As difficult as this story is to tell, the film makes visual the children's fear, with images less linear than impressionistic. A shot from behind Dominic's head, looking out at a dark schoolroom, cuts to a blurred, surrealish image of his eye in extreme close-up. He doesn't know what happened to his brother, who was beaten. But Dominic and other boys were forced to become child soldiers: "I haven't had the courage yet to tell anyone what happened," he says. Similarly, the film illustrates a story told by Rose, a singer. Initially, the camera takes her point of view, running through a field in the sunlight, her hand trailing over the tall grasses. This pleasant perception is interrupted when Rose recalls LRA soldiers taking her to see a large pot, near a "big tree" swarmed by ants and flies: "It was so ugly," she says, as the camera shows close-ups of bugs. "The soldiers," she says, "removed heads one by one from the pot. I recognized my parents. When I saw my mother's head being pulled from the pot, I felt like I was losing my mind... There is nothing more I can say."
These depictions are not conventional documentary images: War/Dance doesn’t show maps or revisit all the sites of devastation, it doesn't chart trajectories or detail dates and numbers. Instead, it poses a fundamental question: how to represent such horrors, so they are not only "true" to specific experiences, but also comprehensible to viewers without personal touchstones for understanding. While viewers of documentaries about war-torn regions are typically exposed to images of brutal aggression, destruction, and/or loss, such representations can never be commensurate to the experience, but can only approximate.
The distinctions and similarities between representation and experience constitute a definitional problem for documentary as a genre. Even if reality TV has trained up a generation of viewers to distrust reality on screen, documentary remains a genre based in faith that images can convey truths, however they may be composed, edited, or accompanied by soundtracks. War/Dance complicates such tradition, trying to express events that seem beyond expression. Illustrating memories and recreating events, it expands on its witnesses' stories in order to communicate what they've lost and what they hope for.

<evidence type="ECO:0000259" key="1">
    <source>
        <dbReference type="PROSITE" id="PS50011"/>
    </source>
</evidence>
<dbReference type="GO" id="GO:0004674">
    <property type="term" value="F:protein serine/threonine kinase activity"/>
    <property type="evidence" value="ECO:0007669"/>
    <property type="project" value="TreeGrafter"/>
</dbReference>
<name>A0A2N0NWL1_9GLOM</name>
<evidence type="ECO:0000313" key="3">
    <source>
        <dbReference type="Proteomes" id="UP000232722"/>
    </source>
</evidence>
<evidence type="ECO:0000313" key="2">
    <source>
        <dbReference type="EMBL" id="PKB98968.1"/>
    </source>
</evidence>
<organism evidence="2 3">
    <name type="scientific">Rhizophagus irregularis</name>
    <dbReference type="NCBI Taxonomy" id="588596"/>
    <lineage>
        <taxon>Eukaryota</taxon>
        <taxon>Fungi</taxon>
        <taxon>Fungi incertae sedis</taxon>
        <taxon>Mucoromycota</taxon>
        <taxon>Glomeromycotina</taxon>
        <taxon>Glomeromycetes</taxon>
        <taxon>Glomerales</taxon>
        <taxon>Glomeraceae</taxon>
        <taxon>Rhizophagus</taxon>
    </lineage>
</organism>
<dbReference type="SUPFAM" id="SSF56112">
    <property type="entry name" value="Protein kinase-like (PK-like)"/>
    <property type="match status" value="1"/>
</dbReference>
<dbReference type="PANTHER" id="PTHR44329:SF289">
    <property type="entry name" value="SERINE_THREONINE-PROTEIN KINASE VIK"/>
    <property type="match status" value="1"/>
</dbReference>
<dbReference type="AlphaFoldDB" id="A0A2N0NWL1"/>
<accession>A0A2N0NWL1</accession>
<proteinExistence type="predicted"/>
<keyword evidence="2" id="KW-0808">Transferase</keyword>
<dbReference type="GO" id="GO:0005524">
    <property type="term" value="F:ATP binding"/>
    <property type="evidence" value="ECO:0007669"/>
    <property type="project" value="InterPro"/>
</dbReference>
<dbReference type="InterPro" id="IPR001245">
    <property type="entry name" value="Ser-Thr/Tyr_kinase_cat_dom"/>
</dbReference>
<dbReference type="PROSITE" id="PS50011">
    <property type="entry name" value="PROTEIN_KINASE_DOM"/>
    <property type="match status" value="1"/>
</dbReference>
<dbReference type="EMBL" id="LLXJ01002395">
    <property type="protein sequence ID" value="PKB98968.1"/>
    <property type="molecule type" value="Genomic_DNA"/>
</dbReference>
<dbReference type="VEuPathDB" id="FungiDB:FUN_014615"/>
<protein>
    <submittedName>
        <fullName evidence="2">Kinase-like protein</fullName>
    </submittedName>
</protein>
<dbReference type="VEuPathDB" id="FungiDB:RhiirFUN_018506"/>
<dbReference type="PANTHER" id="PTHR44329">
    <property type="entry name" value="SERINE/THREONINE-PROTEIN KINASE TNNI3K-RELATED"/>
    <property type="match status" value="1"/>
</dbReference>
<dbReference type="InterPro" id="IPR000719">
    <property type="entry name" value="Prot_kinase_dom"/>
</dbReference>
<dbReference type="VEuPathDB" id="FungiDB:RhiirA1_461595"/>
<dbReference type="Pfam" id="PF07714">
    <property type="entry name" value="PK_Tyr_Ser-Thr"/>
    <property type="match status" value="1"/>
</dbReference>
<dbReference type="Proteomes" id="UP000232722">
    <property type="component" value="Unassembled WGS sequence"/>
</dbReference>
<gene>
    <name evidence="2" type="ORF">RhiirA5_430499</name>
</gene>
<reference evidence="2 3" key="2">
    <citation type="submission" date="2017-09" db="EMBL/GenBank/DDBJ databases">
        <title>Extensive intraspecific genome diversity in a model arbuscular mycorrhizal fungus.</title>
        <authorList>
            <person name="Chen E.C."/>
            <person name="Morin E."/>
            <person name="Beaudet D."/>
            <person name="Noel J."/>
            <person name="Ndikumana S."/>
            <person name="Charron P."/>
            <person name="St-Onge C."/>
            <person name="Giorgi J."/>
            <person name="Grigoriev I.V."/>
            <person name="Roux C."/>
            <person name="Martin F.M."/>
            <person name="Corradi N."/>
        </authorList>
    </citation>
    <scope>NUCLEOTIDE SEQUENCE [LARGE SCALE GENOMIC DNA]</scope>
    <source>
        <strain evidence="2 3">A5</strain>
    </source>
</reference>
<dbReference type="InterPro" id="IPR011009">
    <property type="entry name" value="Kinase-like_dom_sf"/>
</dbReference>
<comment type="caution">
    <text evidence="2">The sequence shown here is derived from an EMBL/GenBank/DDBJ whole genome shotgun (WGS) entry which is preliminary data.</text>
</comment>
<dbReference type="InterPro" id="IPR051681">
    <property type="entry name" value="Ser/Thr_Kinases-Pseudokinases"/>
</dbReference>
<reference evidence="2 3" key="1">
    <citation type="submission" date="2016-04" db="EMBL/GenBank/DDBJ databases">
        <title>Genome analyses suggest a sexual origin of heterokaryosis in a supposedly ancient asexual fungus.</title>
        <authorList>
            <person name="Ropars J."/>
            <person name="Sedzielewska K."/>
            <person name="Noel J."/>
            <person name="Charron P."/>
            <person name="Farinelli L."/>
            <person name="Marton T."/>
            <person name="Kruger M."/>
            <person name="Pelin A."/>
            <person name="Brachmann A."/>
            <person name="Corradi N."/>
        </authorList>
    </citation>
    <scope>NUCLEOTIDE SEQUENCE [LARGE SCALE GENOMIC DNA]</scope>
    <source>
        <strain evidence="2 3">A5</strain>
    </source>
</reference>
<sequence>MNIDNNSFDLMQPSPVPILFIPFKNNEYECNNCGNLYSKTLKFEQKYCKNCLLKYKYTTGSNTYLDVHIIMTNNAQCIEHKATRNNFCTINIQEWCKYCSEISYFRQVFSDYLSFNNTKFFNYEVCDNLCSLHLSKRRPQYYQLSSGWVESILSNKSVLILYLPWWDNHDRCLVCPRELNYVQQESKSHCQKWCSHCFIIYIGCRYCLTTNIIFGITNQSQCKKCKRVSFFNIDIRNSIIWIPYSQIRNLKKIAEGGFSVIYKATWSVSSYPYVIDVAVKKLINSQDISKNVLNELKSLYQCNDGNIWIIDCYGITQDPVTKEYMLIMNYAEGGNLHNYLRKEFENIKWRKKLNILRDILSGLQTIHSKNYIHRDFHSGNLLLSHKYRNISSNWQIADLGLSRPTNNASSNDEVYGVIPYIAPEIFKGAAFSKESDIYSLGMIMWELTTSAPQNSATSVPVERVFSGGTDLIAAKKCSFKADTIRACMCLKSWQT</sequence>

When Nancy describes her father's murder by members of the LRA, her words can hardly bear the weight of such trauma. "The rebels," she remembers, "cut our father into pieces with machetes," leaving her mother to "pick up and bury the pieces of him." War/Dance grants oblique access to Nancy, Rose, and Dominic's stories, making clear their dreadfulness but also the children's resilience, their determination to find truth and reconstruct their lives. One boy, Okello, interviews a rebel prisoner, seeking the whereabouts of his missing brother. When the child asks, "Why do the rebels abduct children like me when you know it's a bad thing?", Mr. Okwera can only say, "I was given orders. I had no choice."
At once a lie and the truth, the former soldier/current prisoner's self-evaluation can't ever speak to the painfully young Okello's ordeal: it can't sum up, explain, or address what he's felt or still feels. And this is the point for War/Dance, showing "what happened" in images that are at once limited and allusive, unsettling and stunning. When, at last, Nancy visits her father's grave, the camera maintains a respectful distance, showing her devastation and also her survival and strength.